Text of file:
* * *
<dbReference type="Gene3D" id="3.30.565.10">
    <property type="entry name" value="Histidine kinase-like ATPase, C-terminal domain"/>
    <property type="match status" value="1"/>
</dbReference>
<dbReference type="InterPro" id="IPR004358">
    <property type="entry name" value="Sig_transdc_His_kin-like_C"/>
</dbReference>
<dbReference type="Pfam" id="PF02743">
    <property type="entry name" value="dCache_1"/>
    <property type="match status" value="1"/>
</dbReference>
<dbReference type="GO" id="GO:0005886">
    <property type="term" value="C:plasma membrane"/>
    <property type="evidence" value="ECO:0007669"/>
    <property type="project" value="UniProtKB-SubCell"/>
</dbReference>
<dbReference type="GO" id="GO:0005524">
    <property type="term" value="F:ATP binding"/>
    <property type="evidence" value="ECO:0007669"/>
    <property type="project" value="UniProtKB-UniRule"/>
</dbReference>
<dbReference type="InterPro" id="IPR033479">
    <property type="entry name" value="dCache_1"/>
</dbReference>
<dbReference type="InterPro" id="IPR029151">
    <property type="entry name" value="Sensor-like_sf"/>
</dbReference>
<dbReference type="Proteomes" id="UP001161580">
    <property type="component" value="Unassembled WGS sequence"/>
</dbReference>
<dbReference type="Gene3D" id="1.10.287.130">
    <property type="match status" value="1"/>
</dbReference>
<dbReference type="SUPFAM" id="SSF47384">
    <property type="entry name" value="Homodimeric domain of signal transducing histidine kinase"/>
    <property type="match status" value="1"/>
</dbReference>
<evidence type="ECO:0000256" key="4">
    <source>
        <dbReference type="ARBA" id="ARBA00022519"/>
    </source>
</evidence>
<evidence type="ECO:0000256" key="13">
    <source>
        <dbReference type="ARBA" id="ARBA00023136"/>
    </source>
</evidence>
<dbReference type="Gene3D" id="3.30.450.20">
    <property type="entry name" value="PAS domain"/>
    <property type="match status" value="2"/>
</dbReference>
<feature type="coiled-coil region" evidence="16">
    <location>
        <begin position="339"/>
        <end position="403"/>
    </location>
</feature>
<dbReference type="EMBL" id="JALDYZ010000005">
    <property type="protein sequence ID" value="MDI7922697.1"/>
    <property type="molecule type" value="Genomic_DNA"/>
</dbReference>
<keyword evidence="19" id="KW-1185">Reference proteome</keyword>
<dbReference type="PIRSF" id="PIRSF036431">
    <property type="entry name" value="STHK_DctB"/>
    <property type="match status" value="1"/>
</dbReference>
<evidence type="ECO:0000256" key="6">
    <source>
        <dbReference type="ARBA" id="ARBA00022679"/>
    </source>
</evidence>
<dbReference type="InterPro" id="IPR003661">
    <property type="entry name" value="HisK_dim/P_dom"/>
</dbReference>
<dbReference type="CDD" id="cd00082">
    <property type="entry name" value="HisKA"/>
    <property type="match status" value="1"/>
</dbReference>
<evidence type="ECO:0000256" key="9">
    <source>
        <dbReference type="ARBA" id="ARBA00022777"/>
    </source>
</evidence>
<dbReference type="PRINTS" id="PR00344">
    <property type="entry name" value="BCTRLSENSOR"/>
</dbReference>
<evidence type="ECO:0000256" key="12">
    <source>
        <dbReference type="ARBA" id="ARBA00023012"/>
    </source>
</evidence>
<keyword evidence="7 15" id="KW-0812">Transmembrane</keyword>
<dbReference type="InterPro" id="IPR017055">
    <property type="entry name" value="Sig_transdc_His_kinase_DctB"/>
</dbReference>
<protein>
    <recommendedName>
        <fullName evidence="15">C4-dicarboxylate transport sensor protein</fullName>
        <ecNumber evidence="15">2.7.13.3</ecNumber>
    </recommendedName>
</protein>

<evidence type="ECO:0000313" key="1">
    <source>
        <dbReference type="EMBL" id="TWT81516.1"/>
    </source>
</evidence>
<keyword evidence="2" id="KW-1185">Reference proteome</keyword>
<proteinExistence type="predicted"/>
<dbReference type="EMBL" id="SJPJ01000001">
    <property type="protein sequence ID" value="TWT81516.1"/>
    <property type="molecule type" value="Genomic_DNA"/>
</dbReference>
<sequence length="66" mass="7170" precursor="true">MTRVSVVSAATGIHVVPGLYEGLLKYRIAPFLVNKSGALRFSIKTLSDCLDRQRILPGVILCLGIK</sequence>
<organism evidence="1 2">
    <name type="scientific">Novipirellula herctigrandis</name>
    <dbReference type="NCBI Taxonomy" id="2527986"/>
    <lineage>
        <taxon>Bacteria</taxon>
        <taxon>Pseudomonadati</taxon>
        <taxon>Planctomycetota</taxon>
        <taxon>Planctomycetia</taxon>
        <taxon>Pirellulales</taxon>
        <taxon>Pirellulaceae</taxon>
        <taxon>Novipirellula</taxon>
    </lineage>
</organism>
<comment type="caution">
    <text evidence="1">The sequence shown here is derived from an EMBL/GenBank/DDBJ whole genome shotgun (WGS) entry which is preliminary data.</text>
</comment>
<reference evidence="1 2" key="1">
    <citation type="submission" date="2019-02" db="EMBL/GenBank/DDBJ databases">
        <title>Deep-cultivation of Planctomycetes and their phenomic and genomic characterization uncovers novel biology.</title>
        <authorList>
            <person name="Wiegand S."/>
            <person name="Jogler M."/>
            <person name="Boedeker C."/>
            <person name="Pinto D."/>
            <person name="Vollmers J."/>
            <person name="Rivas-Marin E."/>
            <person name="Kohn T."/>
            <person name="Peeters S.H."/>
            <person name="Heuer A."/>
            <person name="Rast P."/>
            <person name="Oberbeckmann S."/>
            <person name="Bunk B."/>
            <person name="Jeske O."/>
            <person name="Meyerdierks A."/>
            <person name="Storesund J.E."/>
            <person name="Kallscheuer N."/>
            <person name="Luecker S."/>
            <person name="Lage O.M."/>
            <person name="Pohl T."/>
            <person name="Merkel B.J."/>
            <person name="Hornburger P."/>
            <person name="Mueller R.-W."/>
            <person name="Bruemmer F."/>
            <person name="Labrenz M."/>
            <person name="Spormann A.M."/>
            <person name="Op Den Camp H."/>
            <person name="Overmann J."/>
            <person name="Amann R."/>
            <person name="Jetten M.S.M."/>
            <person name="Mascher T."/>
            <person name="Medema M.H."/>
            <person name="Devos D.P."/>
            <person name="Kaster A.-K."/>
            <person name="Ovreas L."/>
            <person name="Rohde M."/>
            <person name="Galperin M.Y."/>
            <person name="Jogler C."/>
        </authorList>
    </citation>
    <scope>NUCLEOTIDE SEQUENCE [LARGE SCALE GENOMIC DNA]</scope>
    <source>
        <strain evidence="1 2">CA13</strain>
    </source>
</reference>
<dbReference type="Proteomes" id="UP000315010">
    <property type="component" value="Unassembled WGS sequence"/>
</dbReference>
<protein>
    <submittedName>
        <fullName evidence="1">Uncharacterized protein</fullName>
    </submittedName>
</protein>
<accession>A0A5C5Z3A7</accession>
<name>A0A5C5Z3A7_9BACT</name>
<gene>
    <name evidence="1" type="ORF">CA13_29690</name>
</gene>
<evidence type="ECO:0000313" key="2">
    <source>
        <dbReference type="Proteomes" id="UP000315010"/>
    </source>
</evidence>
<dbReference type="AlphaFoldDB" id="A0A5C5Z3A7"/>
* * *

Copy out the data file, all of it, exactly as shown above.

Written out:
<dbReference type="Gene3D" id="3.30.565.10">
    <property type="entry name" value="Histidine kinase-like ATPase, C-terminal domain"/>
    <property type="match status" value="1"/>
</dbReference>
<dbReference type="InterPro" id="IPR004358">
    <property type="entry name" value="Sig_transdc_His_kin-like_C"/>
</dbReference>
<dbReference type="Pfam" id="PF02743">
    <property type="entry name" value="dCache_1"/>
    <property type="match status" value="1"/>
</dbReference>
<dbReference type="GO" id="GO:0005886">
    <property type="term" value="C:plasma membrane"/>
    <property type="evidence" value="ECO:0007669"/>
    <property type="project" value="UniProtKB-SubCell"/>
</dbReference>
<dbReference type="GO" id="GO:0005524">
    <property type="term" value="F:ATP binding"/>
    <property type="evidence" value="ECO:0007669"/>
    <property type="project" value="UniProtKB-UniRule"/>
</dbReference>
<dbReference type="InterPro" id="IPR033479">
    <property type="entry name" value="dCache_1"/>
</dbReference>
<dbReference type="InterPro" id="IPR029151">
    <property type="entry name" value="Sensor-like_sf"/>
</dbReference>
<dbReference type="Proteomes" id="UP001161580">
    <property type="component" value="Unassembled WGS sequence"/>
</dbReference>
<dbReference type="Gene3D" id="1.10.287.130">
    <property type="match status" value="1"/>
</dbReference>
<dbReference type="SUPFAM" id="SSF47384">
    <property type="entry name" value="Homodimeric domain of signal transducing histidine kinase"/>
    <property type="match status" value="1"/>
</dbReference>
<evidence type="ECO:0000256" key="4">
    <source>
        <dbReference type="ARBA" id="ARBA00022519"/>
    </source>
</evidence>
<evidence type="ECO:0000256" key="13">
    <source>
        <dbReference type="ARBA" id="ARBA00023136"/>
    </source>
</evidence>
<dbReference type="Gene3D" id="3.30.450.20">
    <property type="entry name" value="PAS domain"/>
    <property type="match status" value="2"/>
</dbReference>
<feature type="coiled-coil region" evidence="16">
    <location>
        <begin position="339"/>
        <end position="403"/>
    </location>
</feature>
<dbReference type="EMBL" id="JALDYZ010000005">
    <property type="protein sequence ID" value="MDI7922697.1"/>
    <property type="molecule type" value="Genomic_DNA"/>
</dbReference>
<keyword evidence="19" id="KW-1185">Reference proteome</keyword>
<dbReference type="PIRSF" id="PIRSF036431">
    <property type="entry name" value="STHK_DctB"/>
    <property type="match status" value="1"/>
</dbReference>
<evidence type="ECO:0000256" key="6">
    <source>
        <dbReference type="ARBA" id="ARBA00022679"/>
    </source>
</evidence>
<dbReference type="InterPro" id="IPR003661">
    <property type="entry name" value="HisK_dim/P_dom"/>
</dbReference>
<dbReference type="CDD" id="cd00082">
    <property type="entry name" value="HisKA"/>
    <property type="match status" value="1"/>
</dbReference>
<evidence type="ECO:0000256" key="9">
    <source>
        <dbReference type="ARBA" id="ARBA00022777"/>
    </source>
</evidence>
<dbReference type="PRINTS" id="PR00344">
    <property type="entry name" value="BCTRLSENSOR"/>
</dbReference>
<evidence type="ECO:0000256" key="12">
    <source>
        <dbReference type="ARBA" id="ARBA00023012"/>
    </source>
</evidence>
<keyword evidence="7 15" id="KW-0812">Transmembrane</keyword>
<dbReference type="InterPro" id="IPR017055">
    <property type="entry name" value="Sig_transdc_His_kinase_DctB"/>
</dbReference>
<protein>
    <recommendedName>
        <fullName evidence="15">C4-dicarboxylate transport sensor protein</fullName>
        <ecNumber evidence="15">2.7.13.3</ecNumber>
    </recommendedName>
</protein>

<evidence type="ECO:0000313" key="1">
    <source>
        <dbReference type="EMBL" id="TWT81516.1"/>
    </source>
</evidence>
<keyword evidence="2" id="KW-1185">Reference proteome</keyword>
<proteinExistence type="predicted"/>
<dbReference type="EMBL" id="SJPJ01000001">
    <property type="protein sequence ID" value="TWT81516.1"/>
    <property type="molecule type" value="Genomic_DNA"/>
</dbReference>
<sequence length="66" mass="7170" precursor="true">MTRVSVVSAATGIHVVPGLYEGLLKYRIAPFLVNKSGALRFSIKTLSDCLDRQRILPGVILCLGIK</sequence>
<organism evidence="1 2">
    <name type="scientific">Novipirellula herctigrandis</name>
    <dbReference type="NCBI Taxonomy" id="2527986"/>
    <lineage>
        <taxon>Bacteria</taxon>
        <taxon>Pseudomonadati</taxon>
        <taxon>Planctomycetota</taxon>
        <taxon>Planctomycetia</taxon>
        <taxon>Pirellulales</taxon>
        <taxon>Pirellulaceae</taxon>
        <taxon>Novipirellula</taxon>
    </lineage>
</organism>
<comment type="caution">
    <text evidence="1">The sequence shown here is derived from an EMBL/GenBank/DDBJ whole genome shotgun (WGS) entry which is preliminary data.</text>
</comment>
<reference evidence="1 2" key="1">
    <citation type="submission" date="2019-02" db="EMBL/GenBank/DDBJ databases">
        <title>Deep-cultivation of Planctomycetes and their phenomic and genomic characterization uncovers novel biology.</title>
        <authorList>
            <person name="Wiegand S."/>
            <person name="Jogler M."/>
            <person name="Boedeker C."/>
            <person name="Pinto D."/>
            <person name="Vollmers J."/>
            <person name="Rivas-Marin E."/>
            <person name="Kohn T."/>
            <person name="Peeters S.H."/>
            <person name="Heuer A."/>
            <person name="Rast P."/>
            <person name="Oberbeckmann S."/>
            <person name="Bunk B."/>
            <person name="Jeske O."/>
            <person name="Meyerdierks A."/>
            <person name="Storesund J.E."/>
            <person name="Kallscheuer N."/>
            <person name="Luecker S."/>
            <person name="Lage O.M."/>
            <person name="Pohl T."/>
            <person name="Merkel B.J."/>
            <person name="Hornburger P."/>
            <person name="Mueller R.-W."/>
            <person name="Bruemmer F."/>
            <person name="Labrenz M."/>
            <person name="Spormann A.M."/>
            <person name="Op Den Camp H."/>
            <person name="Overmann J."/>
            <person name="Amann R."/>
            <person name="Jetten M.S.M."/>
            <person name="Mascher T."/>
            <person name="Medema M.H."/>
            <person name="Devos D.P."/>
            <person name="Kaster A.-K."/>
            <person name="Ovreas L."/>
            <person name="Rohde M."/>
            <person name="Galperin M.Y."/>
            <person name="Jogler C."/>
        </authorList>
    </citation>
    <scope>NUCLEOTIDE SEQUENCE [LARGE SCALE GENOMIC DNA]</scope>
    <source>
        <strain evidence="1 2">CA13</strain>
    </source>
</reference>
<dbReference type="Proteomes" id="UP000315010">
    <property type="component" value="Unassembled WGS sequence"/>
</dbReference>
<protein>
    <submittedName>
        <fullName evidence="1">Uncharacterized protein</fullName>
    </submittedName>
</protein>
<accession>A0A5C5Z3A7</accession>
<name>A0A5C5Z3A7_9BACT</name>
<gene>
    <name evidence="1" type="ORF">CA13_29690</name>
</gene>
<evidence type="ECO:0000313" key="2">
    <source>
        <dbReference type="Proteomes" id="UP000315010"/>
    </source>
</evidence>
<dbReference type="AlphaFoldDB" id="A0A5C5Z3A7"/>